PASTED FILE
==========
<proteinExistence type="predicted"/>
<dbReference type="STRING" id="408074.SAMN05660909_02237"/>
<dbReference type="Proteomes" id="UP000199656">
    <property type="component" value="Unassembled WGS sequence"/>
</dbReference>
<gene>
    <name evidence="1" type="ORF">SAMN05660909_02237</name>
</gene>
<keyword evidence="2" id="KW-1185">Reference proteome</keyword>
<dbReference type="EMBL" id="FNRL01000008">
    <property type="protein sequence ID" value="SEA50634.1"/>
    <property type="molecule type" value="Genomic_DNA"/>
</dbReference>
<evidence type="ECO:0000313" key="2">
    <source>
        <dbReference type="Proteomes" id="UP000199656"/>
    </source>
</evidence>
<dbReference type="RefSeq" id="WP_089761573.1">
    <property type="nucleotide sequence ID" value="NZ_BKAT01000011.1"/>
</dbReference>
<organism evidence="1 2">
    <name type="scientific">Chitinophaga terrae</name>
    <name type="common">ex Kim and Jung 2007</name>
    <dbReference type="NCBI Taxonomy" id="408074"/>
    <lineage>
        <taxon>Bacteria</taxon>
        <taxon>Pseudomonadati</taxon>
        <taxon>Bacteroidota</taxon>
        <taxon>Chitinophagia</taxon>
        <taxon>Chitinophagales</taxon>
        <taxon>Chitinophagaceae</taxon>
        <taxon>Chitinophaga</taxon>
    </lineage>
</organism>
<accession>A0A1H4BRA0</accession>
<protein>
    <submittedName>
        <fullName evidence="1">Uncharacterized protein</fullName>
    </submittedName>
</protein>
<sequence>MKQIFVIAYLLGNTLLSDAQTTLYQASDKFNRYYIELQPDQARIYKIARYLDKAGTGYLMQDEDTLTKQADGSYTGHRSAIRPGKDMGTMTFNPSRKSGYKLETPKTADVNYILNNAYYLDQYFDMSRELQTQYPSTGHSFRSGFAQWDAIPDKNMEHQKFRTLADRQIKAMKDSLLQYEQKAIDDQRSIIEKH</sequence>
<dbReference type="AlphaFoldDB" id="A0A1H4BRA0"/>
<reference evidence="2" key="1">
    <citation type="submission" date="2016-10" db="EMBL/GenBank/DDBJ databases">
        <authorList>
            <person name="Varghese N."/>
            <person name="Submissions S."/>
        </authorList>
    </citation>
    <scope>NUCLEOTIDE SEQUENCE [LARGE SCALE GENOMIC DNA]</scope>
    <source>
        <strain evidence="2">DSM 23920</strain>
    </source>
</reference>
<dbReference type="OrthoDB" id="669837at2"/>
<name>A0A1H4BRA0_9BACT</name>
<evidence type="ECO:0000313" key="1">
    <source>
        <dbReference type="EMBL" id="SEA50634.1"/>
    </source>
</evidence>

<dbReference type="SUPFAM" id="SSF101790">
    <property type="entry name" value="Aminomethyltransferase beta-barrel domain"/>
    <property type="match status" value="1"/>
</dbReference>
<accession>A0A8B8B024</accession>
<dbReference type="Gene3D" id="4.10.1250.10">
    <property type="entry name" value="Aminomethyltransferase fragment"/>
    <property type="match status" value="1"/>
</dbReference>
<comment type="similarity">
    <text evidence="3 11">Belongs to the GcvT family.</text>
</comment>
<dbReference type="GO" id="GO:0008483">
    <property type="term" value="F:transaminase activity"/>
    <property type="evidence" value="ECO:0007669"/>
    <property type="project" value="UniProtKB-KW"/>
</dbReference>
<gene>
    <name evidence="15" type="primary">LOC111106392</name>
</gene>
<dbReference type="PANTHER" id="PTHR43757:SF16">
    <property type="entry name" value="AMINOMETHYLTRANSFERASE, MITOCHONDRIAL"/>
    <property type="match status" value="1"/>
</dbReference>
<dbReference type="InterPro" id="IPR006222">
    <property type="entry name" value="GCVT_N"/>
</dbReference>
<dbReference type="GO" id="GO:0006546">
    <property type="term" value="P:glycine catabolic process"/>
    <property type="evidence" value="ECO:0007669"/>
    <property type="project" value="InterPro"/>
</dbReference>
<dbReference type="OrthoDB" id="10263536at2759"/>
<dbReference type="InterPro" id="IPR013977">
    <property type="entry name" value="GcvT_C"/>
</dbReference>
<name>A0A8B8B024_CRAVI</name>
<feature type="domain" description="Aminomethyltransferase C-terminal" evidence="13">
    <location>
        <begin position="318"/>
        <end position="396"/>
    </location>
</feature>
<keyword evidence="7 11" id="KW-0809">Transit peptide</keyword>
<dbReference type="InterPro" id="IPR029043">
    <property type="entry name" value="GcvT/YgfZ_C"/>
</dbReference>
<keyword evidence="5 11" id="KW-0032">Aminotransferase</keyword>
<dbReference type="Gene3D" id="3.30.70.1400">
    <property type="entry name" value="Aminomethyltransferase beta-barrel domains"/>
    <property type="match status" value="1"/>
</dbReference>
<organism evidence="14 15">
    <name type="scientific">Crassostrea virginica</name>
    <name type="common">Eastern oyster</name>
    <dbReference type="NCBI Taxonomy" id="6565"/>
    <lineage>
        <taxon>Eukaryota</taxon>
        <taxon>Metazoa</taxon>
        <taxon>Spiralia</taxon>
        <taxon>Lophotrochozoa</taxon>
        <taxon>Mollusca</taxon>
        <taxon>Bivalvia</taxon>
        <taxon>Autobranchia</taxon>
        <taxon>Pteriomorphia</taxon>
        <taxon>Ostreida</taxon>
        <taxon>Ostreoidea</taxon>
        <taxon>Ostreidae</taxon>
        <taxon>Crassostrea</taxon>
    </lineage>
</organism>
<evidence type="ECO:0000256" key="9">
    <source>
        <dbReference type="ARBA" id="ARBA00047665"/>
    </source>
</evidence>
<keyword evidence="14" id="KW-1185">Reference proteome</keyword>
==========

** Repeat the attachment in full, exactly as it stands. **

<proteinExistence type="predicted"/>
<dbReference type="STRING" id="408074.SAMN05660909_02237"/>
<dbReference type="Proteomes" id="UP000199656">
    <property type="component" value="Unassembled WGS sequence"/>
</dbReference>
<gene>
    <name evidence="1" type="ORF">SAMN05660909_02237</name>
</gene>
<keyword evidence="2" id="KW-1185">Reference proteome</keyword>
<dbReference type="EMBL" id="FNRL01000008">
    <property type="protein sequence ID" value="SEA50634.1"/>
    <property type="molecule type" value="Genomic_DNA"/>
</dbReference>
<evidence type="ECO:0000313" key="2">
    <source>
        <dbReference type="Proteomes" id="UP000199656"/>
    </source>
</evidence>
<dbReference type="RefSeq" id="WP_089761573.1">
    <property type="nucleotide sequence ID" value="NZ_BKAT01000011.1"/>
</dbReference>
<organism evidence="1 2">
    <name type="scientific">Chitinophaga terrae</name>
    <name type="common">ex Kim and Jung 2007</name>
    <dbReference type="NCBI Taxonomy" id="408074"/>
    <lineage>
        <taxon>Bacteria</taxon>
        <taxon>Pseudomonadati</taxon>
        <taxon>Bacteroidota</taxon>
        <taxon>Chitinophagia</taxon>
        <taxon>Chitinophagales</taxon>
        <taxon>Chitinophagaceae</taxon>
        <taxon>Chitinophaga</taxon>
    </lineage>
</organism>
<accession>A0A1H4BRA0</accession>
<protein>
    <submittedName>
        <fullName evidence="1">Uncharacterized protein</fullName>
    </submittedName>
</protein>
<sequence>MKQIFVIAYLLGNTLLSDAQTTLYQASDKFNRYYIELQPDQARIYKIARYLDKAGTGYLMQDEDTLTKQADGSYTGHRSAIRPGKDMGTMTFNPSRKSGYKLETPKTADVNYILNNAYYLDQYFDMSRELQTQYPSTGHSFRSGFAQWDAIPDKNMEHQKFRTLADRQIKAMKDSLLQYEQKAIDDQRSIIEKH</sequence>
<dbReference type="AlphaFoldDB" id="A0A1H4BRA0"/>
<reference evidence="2" key="1">
    <citation type="submission" date="2016-10" db="EMBL/GenBank/DDBJ databases">
        <authorList>
            <person name="Varghese N."/>
            <person name="Submissions S."/>
        </authorList>
    </citation>
    <scope>NUCLEOTIDE SEQUENCE [LARGE SCALE GENOMIC DNA]</scope>
    <source>
        <strain evidence="2">DSM 23920</strain>
    </source>
</reference>
<dbReference type="OrthoDB" id="669837at2"/>
<name>A0A1H4BRA0_9BACT</name>
<evidence type="ECO:0000313" key="1">
    <source>
        <dbReference type="EMBL" id="SEA50634.1"/>
    </source>
</evidence>

<dbReference type="SUPFAM" id="SSF101790">
    <property type="entry name" value="Aminomethyltransferase beta-barrel domain"/>
    <property type="match status" value="1"/>
</dbReference>
<accession>A0A8B8B024</accession>
<dbReference type="Gene3D" id="4.10.1250.10">
    <property type="entry name" value="Aminomethyltransferase fragment"/>
    <property type="match status" value="1"/>
</dbReference>
<comment type="similarity">
    <text evidence="3 11">Belongs to the GcvT family.</text>
</comment>
<dbReference type="GO" id="GO:0008483">
    <property type="term" value="F:transaminase activity"/>
    <property type="evidence" value="ECO:0007669"/>
    <property type="project" value="UniProtKB-KW"/>
</dbReference>
<gene>
    <name evidence="15" type="primary">LOC111106392</name>
</gene>
<dbReference type="PANTHER" id="PTHR43757:SF16">
    <property type="entry name" value="AMINOMETHYLTRANSFERASE, MITOCHONDRIAL"/>
    <property type="match status" value="1"/>
</dbReference>
<dbReference type="InterPro" id="IPR006222">
    <property type="entry name" value="GCVT_N"/>
</dbReference>
<dbReference type="GO" id="GO:0006546">
    <property type="term" value="P:glycine catabolic process"/>
    <property type="evidence" value="ECO:0007669"/>
    <property type="project" value="InterPro"/>
</dbReference>
<dbReference type="OrthoDB" id="10263536at2759"/>
<dbReference type="InterPro" id="IPR013977">
    <property type="entry name" value="GcvT_C"/>
</dbReference>
<name>A0A8B8B024_CRAVI</name>
<feature type="domain" description="Aminomethyltransferase C-terminal" evidence="13">
    <location>
        <begin position="318"/>
        <end position="396"/>
    </location>
</feature>
<keyword evidence="7 11" id="KW-0809">Transit peptide</keyword>
<dbReference type="InterPro" id="IPR029043">
    <property type="entry name" value="GcvT/YgfZ_C"/>
</dbReference>
<keyword evidence="5 11" id="KW-0032">Aminotransferase</keyword>
<dbReference type="Gene3D" id="3.30.70.1400">
    <property type="entry name" value="Aminomethyltransferase beta-barrel domains"/>
    <property type="match status" value="1"/>
</dbReference>
<organism evidence="14 15">
    <name type="scientific">Crassostrea virginica</name>
    <name type="common">Eastern oyster</name>
    <dbReference type="NCBI Taxonomy" id="6565"/>
    <lineage>
        <taxon>Eukaryota</taxon>
        <taxon>Metazoa</taxon>
        <taxon>Spiralia</taxon>
        <taxon>Lophotrochozoa</taxon>
        <taxon>Mollusca</taxon>
        <taxon>Bivalvia</taxon>
        <taxon>Autobranchia</taxon>
        <taxon>Pteriomorphia</taxon>
        <taxon>Ostreida</taxon>
        <taxon>Ostreoidea</taxon>
        <taxon>Ostreidae</taxon>
        <taxon>Crassostrea</taxon>
    </lineage>
</organism>
<evidence type="ECO:0000256" key="9">
    <source>
        <dbReference type="ARBA" id="ARBA00047665"/>
    </source>
</evidence>
<keyword evidence="14" id="KW-1185">Reference proteome</keyword>